In a Facebook Live forum held recently, three Adirondack leaders asked visitors to make sure they are wearing masks and practicing social distancing this Memorial Day weekend, which is expected to be busy because of the holiday and the warm, dry weather forecasted for the region.
“We have some responsibilities to our local communities and residents to make sure we keep our infection rates low, so anyone coming from outside the region, we’re really encouraging them to get back to the principles,” said ROOST CEO Jim McKenna. “Let’s go beyond social distancing as much as possible, a mask all the time whether it’s required inside or not, let’s wear masks.”
The forum was hosted by Dave Figura, an outdoors editor with NewYorkUpstate.com. It focused on visitation to the Adirondacks Memorial Day weekend.
Keene Supervisor Joe Pete Wilson asked visitors to be patient and to not expect to have access to amenities that are normally available in the Adirondacks, including things as basic as bathrooms.
“Right now, there is only one public toilet in the Town of Keene, so people are really going to have to plan ahead, and if you are going into the backcountry, you really need to brush up on your Leave No Trace skills,” he said. “You need to come prepared to go to the bathroom properly and safely in the backcountry. This is just the reality of where we are at. We don’t have the staff and revenue to put out all those toilets right now.”
Adirondack Mountain Club Executive Director Michael Barrett asked people to avoid popular High Peaks trails such as Mount Marcy and Algonquin Peak. He encouraged people to “find somewhere off the beaten path.”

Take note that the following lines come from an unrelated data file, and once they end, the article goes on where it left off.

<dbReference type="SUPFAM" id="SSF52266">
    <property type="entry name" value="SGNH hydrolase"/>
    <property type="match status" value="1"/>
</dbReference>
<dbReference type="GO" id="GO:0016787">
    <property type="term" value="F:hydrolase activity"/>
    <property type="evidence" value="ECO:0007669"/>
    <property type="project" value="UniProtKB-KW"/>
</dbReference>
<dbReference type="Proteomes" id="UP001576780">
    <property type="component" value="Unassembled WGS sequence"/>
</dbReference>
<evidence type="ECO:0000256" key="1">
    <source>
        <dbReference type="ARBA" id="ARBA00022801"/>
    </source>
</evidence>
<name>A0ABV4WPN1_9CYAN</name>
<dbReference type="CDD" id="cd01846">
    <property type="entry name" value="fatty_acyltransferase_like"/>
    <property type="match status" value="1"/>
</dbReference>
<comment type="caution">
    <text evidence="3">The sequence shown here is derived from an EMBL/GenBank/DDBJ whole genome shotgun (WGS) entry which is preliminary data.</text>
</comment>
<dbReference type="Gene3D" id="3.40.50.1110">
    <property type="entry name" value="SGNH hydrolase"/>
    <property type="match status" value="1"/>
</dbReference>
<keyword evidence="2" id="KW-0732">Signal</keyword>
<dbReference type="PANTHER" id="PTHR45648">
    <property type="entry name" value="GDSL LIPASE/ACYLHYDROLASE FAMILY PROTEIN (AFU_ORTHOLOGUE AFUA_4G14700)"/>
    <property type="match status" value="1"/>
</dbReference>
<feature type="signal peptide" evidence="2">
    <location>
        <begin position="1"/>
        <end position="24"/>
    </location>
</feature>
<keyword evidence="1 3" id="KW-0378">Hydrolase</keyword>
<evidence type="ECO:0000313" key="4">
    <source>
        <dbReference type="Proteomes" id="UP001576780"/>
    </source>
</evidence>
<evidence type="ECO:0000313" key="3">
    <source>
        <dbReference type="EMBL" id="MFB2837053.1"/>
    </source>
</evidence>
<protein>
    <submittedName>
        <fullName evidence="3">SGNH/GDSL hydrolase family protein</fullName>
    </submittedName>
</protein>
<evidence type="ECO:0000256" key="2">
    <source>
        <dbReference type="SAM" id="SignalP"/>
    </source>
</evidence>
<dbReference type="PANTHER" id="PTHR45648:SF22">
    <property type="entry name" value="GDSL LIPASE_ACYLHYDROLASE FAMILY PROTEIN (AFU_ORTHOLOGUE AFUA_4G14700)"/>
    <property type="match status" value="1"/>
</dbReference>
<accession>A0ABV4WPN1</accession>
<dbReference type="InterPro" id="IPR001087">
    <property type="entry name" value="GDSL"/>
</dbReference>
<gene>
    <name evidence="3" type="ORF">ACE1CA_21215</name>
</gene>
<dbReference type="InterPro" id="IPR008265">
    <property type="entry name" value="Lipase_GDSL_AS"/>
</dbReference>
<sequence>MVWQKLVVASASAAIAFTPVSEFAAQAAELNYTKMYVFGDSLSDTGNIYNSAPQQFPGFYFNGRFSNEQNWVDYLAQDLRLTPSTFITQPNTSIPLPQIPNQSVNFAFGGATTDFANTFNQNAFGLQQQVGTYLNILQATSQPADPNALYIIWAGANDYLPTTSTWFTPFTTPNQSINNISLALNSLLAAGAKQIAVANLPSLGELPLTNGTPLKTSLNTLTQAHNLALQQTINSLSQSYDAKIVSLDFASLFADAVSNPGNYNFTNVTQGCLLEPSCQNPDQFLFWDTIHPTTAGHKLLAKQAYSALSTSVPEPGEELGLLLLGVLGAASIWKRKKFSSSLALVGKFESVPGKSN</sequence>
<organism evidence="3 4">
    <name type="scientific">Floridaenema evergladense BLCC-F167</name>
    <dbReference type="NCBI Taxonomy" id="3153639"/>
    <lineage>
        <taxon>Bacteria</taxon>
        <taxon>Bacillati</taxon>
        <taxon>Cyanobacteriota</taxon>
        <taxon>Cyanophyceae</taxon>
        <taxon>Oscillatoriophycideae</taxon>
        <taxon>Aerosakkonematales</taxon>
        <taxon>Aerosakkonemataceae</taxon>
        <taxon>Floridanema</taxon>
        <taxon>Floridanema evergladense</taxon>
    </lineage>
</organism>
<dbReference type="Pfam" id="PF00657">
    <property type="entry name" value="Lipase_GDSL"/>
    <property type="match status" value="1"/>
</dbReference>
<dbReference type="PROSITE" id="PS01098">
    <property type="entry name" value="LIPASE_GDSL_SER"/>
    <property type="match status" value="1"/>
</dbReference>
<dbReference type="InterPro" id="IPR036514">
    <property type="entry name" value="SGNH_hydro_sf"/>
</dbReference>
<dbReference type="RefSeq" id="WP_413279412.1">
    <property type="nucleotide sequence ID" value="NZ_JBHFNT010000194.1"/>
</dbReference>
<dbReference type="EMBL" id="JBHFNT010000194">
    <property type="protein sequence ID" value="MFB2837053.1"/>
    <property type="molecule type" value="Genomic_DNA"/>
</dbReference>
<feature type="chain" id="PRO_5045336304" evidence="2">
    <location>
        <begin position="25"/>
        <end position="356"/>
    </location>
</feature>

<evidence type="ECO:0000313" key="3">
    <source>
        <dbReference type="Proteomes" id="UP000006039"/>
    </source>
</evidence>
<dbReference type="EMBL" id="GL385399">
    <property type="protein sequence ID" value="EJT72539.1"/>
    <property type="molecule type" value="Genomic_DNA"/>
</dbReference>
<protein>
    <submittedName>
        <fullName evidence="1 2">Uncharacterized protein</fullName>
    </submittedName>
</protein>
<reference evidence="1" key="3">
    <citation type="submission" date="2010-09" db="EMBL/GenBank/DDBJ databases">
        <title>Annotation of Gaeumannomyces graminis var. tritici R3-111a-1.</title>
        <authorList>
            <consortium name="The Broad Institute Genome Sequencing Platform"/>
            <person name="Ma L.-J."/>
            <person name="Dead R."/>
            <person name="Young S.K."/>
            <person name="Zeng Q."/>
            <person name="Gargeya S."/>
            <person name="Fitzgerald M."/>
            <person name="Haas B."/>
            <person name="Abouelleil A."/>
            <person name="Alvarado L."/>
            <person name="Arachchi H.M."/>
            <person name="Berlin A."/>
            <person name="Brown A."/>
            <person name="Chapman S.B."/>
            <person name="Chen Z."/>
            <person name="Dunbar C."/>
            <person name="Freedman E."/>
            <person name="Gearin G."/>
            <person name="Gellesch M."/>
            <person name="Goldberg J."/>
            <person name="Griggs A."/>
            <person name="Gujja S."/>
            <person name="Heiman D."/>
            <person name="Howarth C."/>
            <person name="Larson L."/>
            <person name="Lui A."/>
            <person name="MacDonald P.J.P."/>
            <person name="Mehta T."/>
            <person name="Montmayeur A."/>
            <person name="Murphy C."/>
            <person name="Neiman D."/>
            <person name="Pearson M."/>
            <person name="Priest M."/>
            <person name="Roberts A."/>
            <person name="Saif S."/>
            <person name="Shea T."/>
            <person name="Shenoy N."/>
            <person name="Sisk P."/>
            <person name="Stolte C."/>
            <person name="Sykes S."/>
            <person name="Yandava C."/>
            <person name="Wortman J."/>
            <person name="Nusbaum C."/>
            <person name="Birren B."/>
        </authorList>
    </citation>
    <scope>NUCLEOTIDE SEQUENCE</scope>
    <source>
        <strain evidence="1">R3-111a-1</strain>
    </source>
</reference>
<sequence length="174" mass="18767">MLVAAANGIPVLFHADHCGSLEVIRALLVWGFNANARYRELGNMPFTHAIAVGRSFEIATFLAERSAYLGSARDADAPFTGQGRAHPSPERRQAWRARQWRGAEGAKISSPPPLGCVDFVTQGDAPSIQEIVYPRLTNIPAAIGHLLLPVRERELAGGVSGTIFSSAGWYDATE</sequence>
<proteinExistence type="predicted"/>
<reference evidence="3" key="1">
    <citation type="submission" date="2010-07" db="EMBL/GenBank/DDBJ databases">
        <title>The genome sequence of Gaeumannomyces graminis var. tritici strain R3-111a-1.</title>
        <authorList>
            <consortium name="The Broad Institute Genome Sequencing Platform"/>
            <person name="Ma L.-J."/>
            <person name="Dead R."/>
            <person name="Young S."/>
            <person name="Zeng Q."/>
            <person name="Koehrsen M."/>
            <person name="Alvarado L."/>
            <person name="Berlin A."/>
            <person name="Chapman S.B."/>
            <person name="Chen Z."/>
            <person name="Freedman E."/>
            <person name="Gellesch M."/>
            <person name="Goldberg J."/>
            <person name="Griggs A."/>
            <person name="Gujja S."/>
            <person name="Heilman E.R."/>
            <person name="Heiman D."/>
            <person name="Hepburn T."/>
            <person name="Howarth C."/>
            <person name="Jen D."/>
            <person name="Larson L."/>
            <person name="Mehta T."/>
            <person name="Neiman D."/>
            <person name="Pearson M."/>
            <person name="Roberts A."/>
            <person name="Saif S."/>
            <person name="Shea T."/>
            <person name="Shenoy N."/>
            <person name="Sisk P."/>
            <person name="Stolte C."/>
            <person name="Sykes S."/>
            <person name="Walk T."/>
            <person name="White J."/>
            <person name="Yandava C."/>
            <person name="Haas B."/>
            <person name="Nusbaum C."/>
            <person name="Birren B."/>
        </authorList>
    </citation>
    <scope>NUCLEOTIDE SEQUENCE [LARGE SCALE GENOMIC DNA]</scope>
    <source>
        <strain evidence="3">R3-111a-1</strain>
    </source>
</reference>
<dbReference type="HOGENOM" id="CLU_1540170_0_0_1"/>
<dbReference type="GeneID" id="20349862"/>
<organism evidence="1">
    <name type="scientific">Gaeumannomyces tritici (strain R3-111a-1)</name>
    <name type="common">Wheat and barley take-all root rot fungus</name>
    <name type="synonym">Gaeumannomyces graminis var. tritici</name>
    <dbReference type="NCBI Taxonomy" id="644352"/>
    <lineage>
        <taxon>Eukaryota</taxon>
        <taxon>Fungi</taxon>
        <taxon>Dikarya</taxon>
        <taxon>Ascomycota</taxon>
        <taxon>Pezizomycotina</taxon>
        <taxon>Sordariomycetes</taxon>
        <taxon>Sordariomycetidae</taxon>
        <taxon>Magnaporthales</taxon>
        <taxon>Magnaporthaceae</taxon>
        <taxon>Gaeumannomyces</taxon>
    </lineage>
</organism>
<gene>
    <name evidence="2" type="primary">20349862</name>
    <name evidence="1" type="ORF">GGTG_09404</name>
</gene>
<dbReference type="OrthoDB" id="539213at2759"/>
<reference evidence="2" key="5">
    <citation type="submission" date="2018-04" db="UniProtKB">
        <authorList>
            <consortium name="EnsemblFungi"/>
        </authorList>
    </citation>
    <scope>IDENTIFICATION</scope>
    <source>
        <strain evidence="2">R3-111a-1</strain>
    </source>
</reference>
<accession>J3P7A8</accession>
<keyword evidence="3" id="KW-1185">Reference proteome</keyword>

He said hikers should keep a respectable distance from each other on the trail and “throw that mask up” when passing each other.
He also noted there is snow above 3,500 feet and mud on High Peaks trails, so conditions are not great there for hiking.
The leaders said visitors should expect to find less parking available than normal and to have a plan that includes multiple trip options in case the first one is crowded.
McKenna said that restaurants and outfitters will be offering curbside services. That includes canoe, kayak and boat rentals. State campgrounds are currently closed but camping at primitive sites is allowed.
The state Department of Environmental Conservation is still encouraging people to recreate locally, something Barrett endorsed.
Wilson said that in Keene people are most concerned about people being responsible and respectful.
“Here in Keene, it’s not where that person is from,” he said. “It’s how they are behaving.”
Photo: The Adirondack Mountain Club’s (ADK) High Peaks Information Center is opening this weekend. Photo courtesy of ADK.
Editor’s note: This column originally appeared in Mike Lynch’s “Backcountry Journal” newsletter, through the Adirondack Explorer. Sign up here: https://www.adirondackexplorer.org/newsletters